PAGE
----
Quickly: think of three words that come to mind when I say the word ‘anime.’ Okay, got it? What were they? Let me guess, some variation of “violence” “boobs” and “big eyes” popped into your head. That’s fine, I get it, but what if there was an anime out there, all ready for your purchasing splendor, that didn’t focus on any of those? I’m here to say it’s real and it’s pretty darn good.


Gargantia on the Verdurous Planet (Viz Media)


Okay sure, there are girls in bikinis, violent situations and big eyes in this anime, but the beauty of Gargantia is the fact that those are not the focus. No, instead this anime is more in tune with its message and ultimately the philosophical look at war, isolation and the grand purpose of society than anything else. That may sound boring, but trust me when I say there isn’t a better work in the last decade or more that’s looked inside what it means to be human and what it means to take responsibility for your actions than this anime.


Ledo and Chamber

Originally aired April 2013 and released in the states on Blu-ray October 7, 2014, this is a 13 episode series with a supposed two more episodes being released right now in Japan. The series opens with a soldier named Ledo who is the pilot of a mech spaceship named Chamber. The mech has its own AI and its designed to help its pilot make the best choices in order to kill the enemy known as Hideauze. The Hideauze are organic creatures that look seem aquatic, similar to squid and crustaceans. In an attempt to kill the Hideauze’s home base—which looks like a giant flower—the humans are beaten and Ledo is cast into space. Six months later he wakes up on a giant boat named Gargantia on Earth, a planet Ledo and humanity have long forgotten. Ledo must befriend these strange people because, without Hideauze to kill, his purpose is lost.


Amy

What’s Good?

This show simply nails the philosophical aspects it’s exploring without being preachy or overt. There are cliches that set things up—the fish out of water that is Ledo for example—but the concept of a kid who lives and breathes science fiction space battles is sent to an Earth where humanity has a bare minimum of technology is an interesting one. The show immediately captures your imagination as you wonder how this is even possible, what has happened to Earth and how Ledo can change his soldier behavior and become capable of living in a peaceful society.

The show tackles questions and moral issues like religion, war and propaganda to name a few and at the same time has a few character dynamics to play with too. Ledo meets a girl named Amy who wears some kind of Native American garb, hang glides and has a pet squirrel and they quickly become friends slash love interests. The show never presumes their relationship is more than it is, particularly because Ledo is a symbol for young boys in school who aren’t familiar with their own bodies or life direction, let alone sex. Along the way he meets other characters that pose different characteristics he must deal with, but for the most part its’ the relationship between Amy and Ledo that builds towards his understanding of the world and himself.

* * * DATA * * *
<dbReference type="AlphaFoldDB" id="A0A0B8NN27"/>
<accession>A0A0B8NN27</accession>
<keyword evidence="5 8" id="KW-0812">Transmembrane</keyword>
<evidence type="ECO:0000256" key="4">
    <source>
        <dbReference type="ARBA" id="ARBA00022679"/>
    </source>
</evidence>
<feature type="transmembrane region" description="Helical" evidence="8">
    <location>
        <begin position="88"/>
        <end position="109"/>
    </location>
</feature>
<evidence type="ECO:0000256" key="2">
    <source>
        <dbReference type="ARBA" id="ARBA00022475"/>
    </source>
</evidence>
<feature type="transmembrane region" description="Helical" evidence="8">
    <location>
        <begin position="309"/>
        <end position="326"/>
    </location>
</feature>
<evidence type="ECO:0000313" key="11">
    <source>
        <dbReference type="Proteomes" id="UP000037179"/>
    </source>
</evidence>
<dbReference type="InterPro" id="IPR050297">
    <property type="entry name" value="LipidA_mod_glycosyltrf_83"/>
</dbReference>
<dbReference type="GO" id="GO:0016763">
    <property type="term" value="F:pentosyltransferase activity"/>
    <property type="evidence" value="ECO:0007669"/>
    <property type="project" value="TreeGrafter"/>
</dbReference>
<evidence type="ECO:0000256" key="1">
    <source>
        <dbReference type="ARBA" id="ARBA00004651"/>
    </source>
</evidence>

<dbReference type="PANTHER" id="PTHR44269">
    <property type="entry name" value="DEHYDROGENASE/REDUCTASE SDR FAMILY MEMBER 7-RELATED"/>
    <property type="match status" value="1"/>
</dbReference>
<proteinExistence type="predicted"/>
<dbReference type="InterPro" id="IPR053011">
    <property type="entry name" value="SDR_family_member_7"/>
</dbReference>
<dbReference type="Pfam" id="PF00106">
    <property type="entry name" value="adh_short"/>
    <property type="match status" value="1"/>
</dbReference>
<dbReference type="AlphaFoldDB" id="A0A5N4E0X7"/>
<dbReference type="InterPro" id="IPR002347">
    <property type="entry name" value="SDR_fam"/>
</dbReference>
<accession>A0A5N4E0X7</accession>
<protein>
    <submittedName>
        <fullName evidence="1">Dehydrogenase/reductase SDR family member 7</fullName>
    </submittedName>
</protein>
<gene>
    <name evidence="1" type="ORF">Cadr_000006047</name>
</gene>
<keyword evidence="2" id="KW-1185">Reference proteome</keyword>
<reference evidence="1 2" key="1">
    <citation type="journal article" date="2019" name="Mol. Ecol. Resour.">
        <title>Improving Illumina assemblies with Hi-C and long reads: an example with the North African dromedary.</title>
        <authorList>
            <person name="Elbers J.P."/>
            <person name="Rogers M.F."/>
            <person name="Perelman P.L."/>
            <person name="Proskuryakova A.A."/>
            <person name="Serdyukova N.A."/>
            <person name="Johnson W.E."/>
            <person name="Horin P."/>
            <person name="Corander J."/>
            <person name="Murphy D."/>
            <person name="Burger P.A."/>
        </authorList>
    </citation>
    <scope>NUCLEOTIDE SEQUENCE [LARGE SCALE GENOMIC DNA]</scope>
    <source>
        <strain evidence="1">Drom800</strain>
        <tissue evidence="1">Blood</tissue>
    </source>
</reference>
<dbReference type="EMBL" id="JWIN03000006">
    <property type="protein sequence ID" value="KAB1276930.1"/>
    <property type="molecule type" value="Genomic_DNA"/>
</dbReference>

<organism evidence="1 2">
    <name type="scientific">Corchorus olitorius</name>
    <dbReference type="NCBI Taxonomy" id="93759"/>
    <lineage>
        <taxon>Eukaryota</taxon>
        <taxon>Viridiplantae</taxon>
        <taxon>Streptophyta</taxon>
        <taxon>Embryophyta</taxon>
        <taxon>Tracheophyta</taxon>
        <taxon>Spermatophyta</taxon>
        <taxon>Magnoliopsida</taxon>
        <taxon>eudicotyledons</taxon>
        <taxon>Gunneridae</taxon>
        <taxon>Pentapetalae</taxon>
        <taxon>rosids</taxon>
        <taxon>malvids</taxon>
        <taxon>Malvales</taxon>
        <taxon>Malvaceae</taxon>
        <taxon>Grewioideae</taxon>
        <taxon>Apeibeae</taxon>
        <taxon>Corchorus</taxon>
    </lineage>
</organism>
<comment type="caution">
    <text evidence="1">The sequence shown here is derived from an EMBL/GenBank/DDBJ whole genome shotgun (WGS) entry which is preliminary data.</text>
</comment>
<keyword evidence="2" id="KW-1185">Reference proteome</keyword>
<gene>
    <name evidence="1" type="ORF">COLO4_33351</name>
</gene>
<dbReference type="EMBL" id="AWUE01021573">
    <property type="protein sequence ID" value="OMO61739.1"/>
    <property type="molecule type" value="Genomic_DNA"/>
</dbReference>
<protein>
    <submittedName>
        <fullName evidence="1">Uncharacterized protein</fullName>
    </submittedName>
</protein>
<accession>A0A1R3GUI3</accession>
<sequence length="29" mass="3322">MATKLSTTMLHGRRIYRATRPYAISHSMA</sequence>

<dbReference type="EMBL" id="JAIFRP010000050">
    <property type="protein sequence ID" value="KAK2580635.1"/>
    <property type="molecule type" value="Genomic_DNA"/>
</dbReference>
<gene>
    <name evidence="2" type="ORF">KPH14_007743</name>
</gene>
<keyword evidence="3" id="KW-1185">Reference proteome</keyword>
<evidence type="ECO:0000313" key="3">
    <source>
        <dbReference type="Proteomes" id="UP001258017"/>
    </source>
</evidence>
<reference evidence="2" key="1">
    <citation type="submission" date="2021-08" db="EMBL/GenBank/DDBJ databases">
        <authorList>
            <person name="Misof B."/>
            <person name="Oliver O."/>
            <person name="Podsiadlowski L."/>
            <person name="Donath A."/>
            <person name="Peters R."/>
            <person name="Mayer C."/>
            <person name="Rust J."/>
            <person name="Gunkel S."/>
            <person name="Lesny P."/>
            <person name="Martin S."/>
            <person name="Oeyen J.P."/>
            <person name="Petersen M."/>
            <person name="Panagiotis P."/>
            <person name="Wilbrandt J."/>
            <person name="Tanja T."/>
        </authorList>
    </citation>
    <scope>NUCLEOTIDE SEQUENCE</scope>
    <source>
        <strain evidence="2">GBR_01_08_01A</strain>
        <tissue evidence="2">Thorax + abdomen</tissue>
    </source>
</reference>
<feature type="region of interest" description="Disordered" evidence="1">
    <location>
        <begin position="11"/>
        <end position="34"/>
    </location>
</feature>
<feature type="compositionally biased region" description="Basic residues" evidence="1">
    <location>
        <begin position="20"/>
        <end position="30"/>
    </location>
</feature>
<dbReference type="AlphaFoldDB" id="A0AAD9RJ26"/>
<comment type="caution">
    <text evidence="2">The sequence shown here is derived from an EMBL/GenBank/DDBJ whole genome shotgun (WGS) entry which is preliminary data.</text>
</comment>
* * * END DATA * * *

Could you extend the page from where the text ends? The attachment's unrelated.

Mecha porn!

The show also nails some interesting aspects when it comes to language. To start, Ledo can’t speak English, and when he does speak with Amy her language is foreign and not understandable. Chamber is used to translate between them, and when we are watching from Amy’s perspective she speaks English and Ledo speaks something foreign. It’s a neat way to convey the language gap between them and it’s used to show how bridges can be built to create peace and harmony.

What’s even better?

I’m of the mind that if you simply mention there’s a plot twist you’ve ruined it, but I can’t help myself, the twist in this series is spectacular. It’s delivered later in the show, so when it finally dawns on us what Ledo has done we feel awful and sickened. I won’t ruin it here, but the concept of dehumanizing your enemy is explored and it is a great example of how we lose sight of what’s real when we go to war.


In space the bad guys are flowers.

The animation is top notch, especially when it comes to showcasing qualities of things that are opposite. For instance, we see Chamber hovering over the always moving and organic ocean whilst the solid and unmoving ship hovers impossibly. Or in comparison to Chamber, the massive boats are caked with rust and wear and look ancient while Chamber is spotless and clean. The character design is also very clean and nice on the eyes. Considering this was a TV show I was a bit surprised how high a production value it all had.

Okay, so what’s bad?

Well there is some gratuitous sex in there, some breasts that shake and shimmy as well as a dance sequence that only seems to be there to cater to a young male audience. Considering that audience though, it’s not a big deal and in a way it does set off questions as far as Ledo growing up and being exposed to sex. Imagine living in a tin can in outer space, being fed tasteless goo and you can only imagine the shock at seeing a curvy woman while eating a hamburger. Never does the sexual content go overboard or demean the women, so that’s a plus.

It’s also a bit surprising there isn’t more variance of race in the show. It seems everyone in the future is white.


Uhhhh…

Should I buy it?

This was a very enjoyable TV show that went by way too fast in a good way. The science fiction and action are great and the philosophical questions raised are compelling. One might assume it’s another mecha anime but if you give it a chance you might actually learn something!

You can pick up the entire series on Blu-ray from Amazon.

Gargantia: The Complete Series Review
Makes you thinkLooks sharp Crazy twist that'll blow your mind
Anyone else here not white?Some sexual themes for sexual themes sake
9Overall Score
Reader Rating 2 Votes
9.0